Advocates say seaweed is a good candidate to receive these blue credits. Seaweed grows quickly and can absorb 20 times more carbon than terrestrial plants of the same size. Admittedly, quite a lot of the uptake is only temporary: seaweeds don’t have roots to channel carbon underground; they often bloom and decline seasonally and can be wiped out by occasional storms or surges of predators like sea urchins; algae that are eaten by fish or decay release carbon back into the atmosphere; and bits that fall to the seafloor can be kicked up again by trawling. However, some seaweed carbon remains in the seafloor for the long term: oil deposits that have been found to be made from degraded macroalgae have been confirmed. This carbon is what makes seaweed so exciting as a climate change mitigation tool.

Duarte and Dorte Kruuse-Jensen gathered the evidence in 2016 and Estimate that seaweeds worldwide sequester a nontrivial amount of carbon. According to a Report from the High Level Panel for a Sustainable Ocean Economy (Ocean Panel), it’s about 640 million metric tons of CO2 equivalents annually. The margin of error is large: it could be a third or half of that again. The land-based forests, however, dwarf the total. They absorb up to 80% of the total. More than 10x more than macroalgae (even when accounting for deforestation); but seaweed is still a significant carbon sink.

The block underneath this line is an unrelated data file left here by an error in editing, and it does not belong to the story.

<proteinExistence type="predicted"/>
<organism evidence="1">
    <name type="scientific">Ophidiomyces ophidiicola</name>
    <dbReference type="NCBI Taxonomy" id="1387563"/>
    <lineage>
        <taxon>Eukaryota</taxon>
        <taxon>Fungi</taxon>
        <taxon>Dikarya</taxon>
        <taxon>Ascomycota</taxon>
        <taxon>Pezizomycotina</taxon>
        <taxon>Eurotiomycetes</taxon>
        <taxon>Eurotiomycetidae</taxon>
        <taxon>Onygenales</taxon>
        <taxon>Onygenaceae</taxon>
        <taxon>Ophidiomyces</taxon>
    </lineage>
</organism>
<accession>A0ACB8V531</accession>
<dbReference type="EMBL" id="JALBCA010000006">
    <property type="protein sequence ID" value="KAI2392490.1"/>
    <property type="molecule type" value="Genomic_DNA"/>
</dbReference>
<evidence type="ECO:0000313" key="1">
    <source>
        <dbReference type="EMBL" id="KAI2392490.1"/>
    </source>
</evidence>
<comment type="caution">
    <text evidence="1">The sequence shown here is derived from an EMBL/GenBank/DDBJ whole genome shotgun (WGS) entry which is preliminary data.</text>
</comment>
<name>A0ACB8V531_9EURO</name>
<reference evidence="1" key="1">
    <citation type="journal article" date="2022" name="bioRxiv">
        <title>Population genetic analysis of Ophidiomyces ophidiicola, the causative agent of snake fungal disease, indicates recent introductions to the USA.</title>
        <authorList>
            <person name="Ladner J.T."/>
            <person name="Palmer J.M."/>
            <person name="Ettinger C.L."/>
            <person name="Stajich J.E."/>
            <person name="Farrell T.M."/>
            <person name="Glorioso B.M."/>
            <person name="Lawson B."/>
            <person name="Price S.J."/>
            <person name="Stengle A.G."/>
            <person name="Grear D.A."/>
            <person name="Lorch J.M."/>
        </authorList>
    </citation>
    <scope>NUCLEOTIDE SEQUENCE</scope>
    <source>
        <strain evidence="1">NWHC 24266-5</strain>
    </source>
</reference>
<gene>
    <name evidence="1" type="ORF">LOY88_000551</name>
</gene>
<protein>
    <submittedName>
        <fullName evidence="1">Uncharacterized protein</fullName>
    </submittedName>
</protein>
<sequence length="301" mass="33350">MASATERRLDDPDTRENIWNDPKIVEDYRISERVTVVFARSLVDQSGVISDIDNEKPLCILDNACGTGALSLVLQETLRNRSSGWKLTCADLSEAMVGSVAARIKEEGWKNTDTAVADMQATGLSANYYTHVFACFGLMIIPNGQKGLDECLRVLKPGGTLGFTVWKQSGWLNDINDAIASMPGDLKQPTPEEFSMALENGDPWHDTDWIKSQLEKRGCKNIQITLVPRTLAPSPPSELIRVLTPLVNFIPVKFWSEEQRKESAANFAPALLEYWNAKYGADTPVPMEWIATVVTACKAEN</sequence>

The Ocean Panel report also states that seaweed covers a relatively small area of the world’s coast, which is more than India. Some spots may not be accessible. Climate change has ravaged the environment.The total area covered has decreased by less than one percent over the last 50 years due to pollution or other factors. This means that the biggest potential for boosting seaweed’s total carbon storage lies not in restoration projects (as is often done with mangroves, for example) but instead with farming. The Ocean Panel estimates that seaweed agriculture could absorb between 50 and 290 million metric tonnes of CO2 equivalents each year. Duarte’s published estimate is 239 million metric tons by 2050, equivalent to the annual emissions from about 52 million cars.